The Pros & Cons of Miscanthus

Joanna Schroeder

Miscanthus has been much talked about in the past year as a strong contender as a feedstock for advanced ethanol. Yet scientists from the University of Illinois are cautioning that not enough is known about the feesdstock’s pros and cons to call it a viable option for ethanol.

The potential of miscanthus and switchgrass has been studied extensively by researchers Greg McIsaac, Mark B. David and Corey A. Mitchell and their latest findings will be published in the upcoming paper, “Miscanthus and Switchgrass Production in Central Illinois: Impacts on Hydrology and Inorganic Nitrogen,” that will appear in the September-October edition of the Journal of Environmental Quality.

The study focused on two important environmental concerns surrounding biomass: water quantity and nitrogen “leeching”. When compared to corn, soybeans and switchgrass, researchers found that miscanthus used substantially more water but leeched less nitrogen.

“We found that Miscanthus tends to dry out the soil much more than corn, soybeans, or switchgrass later in the growing season,” said Greg McIsaac, environmental scientist in the College of Agricultural, Consumer and Environmental Sciences. “This would likely reduce runoff, stream flow and surface water supplies later in the summer and in early fall, when streams are typically at their lowest. It could reduce the amount of water available to those who are downstream in late summer and early fall.”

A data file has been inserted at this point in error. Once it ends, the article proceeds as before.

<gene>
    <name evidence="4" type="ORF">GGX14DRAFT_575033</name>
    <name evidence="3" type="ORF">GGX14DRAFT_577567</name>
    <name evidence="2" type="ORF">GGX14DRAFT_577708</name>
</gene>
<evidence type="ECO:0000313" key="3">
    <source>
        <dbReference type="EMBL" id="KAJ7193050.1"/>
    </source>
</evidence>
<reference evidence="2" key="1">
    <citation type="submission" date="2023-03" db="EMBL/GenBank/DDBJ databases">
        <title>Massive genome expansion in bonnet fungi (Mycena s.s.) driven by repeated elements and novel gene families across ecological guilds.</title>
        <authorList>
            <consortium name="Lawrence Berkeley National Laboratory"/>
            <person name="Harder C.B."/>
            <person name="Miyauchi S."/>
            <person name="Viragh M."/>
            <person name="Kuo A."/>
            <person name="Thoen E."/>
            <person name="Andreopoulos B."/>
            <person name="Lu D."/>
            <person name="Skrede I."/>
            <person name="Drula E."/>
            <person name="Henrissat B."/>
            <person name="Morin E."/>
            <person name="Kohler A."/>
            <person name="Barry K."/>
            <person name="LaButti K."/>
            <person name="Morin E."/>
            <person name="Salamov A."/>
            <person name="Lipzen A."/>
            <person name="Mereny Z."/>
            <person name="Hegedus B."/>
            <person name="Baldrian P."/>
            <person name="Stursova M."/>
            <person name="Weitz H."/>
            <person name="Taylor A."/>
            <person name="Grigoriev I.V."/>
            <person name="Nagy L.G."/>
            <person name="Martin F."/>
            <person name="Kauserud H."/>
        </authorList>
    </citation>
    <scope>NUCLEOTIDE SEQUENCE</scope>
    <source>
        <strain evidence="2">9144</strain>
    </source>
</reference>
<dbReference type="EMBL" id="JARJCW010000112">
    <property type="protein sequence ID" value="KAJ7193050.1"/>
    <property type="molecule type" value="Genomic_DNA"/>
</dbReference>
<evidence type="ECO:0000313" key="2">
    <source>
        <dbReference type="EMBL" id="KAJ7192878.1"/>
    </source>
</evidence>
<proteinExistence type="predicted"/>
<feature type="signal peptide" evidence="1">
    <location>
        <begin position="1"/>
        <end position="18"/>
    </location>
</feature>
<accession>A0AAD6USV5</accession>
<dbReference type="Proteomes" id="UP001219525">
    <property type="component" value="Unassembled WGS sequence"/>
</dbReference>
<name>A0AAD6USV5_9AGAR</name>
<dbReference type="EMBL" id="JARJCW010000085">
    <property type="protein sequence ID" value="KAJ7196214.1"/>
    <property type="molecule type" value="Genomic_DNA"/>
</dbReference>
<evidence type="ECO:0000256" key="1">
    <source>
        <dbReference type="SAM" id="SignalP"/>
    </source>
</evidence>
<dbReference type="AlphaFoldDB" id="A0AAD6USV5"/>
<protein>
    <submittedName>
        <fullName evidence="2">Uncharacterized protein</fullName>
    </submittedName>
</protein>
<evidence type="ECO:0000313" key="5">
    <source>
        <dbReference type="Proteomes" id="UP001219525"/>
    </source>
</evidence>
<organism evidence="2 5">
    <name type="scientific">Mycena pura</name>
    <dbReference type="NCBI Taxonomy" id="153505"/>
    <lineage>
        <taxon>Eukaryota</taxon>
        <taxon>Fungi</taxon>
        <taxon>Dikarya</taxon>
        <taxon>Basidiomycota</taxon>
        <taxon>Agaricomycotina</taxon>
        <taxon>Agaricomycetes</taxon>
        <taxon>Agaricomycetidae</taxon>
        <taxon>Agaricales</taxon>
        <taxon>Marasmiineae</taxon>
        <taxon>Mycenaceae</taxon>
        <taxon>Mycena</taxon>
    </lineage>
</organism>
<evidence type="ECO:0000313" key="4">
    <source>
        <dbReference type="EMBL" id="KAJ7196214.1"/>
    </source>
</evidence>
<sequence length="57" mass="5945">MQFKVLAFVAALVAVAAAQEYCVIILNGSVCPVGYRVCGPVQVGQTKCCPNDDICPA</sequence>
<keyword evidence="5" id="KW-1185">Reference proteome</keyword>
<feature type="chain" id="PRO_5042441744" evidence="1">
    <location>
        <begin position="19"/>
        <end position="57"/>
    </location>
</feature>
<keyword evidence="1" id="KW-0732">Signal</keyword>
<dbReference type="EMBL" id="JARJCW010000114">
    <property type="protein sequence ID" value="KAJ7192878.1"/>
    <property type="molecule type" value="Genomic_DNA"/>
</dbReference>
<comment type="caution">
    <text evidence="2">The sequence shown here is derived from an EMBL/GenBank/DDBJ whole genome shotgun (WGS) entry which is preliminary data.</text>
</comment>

The study also looked at nitrogen loss, or how it “leaches” into the ground water and travels. Opponents to corn ethanol have been very vocal claiming that the nitrogen from agricultural production is a major contributing factor to the “Dead Zone” in the Gulf of Mexico as well as in other areas of the ocean. (Other research has shown this is not the case.)

In this case, researchers grew miscanthus and switchgrass using no fertilizer and discovered that is grew well without. They also determined that the two crops had much lower leaching than soybeans or fertilized corn.

“We did not apply fertilizer to Miscanthus or switchgrass because the study was designed to look at a low-input biofuel,” McIsaac said. “The results showed that you can get high productivity without fertilizing Miscanthus, at least for the first three to four years. It is likely that if you apply fertilizer to Miscanthus and switchgrass, there would be more leaching than what we saw in our study, with no application. But because of the root activity, I would expect fertilized Miscanthus and switchgrass to leach less than fertilized corn. To be certain, this needs further study.”

These results are just the tip of the iceberg and will guide future research in determining in more detail the pros and cons of the crops as well as learn which land areas are best suited for miscanthus and switchgrass.

biofuels, Cellulosic, corn, Ethanol, Research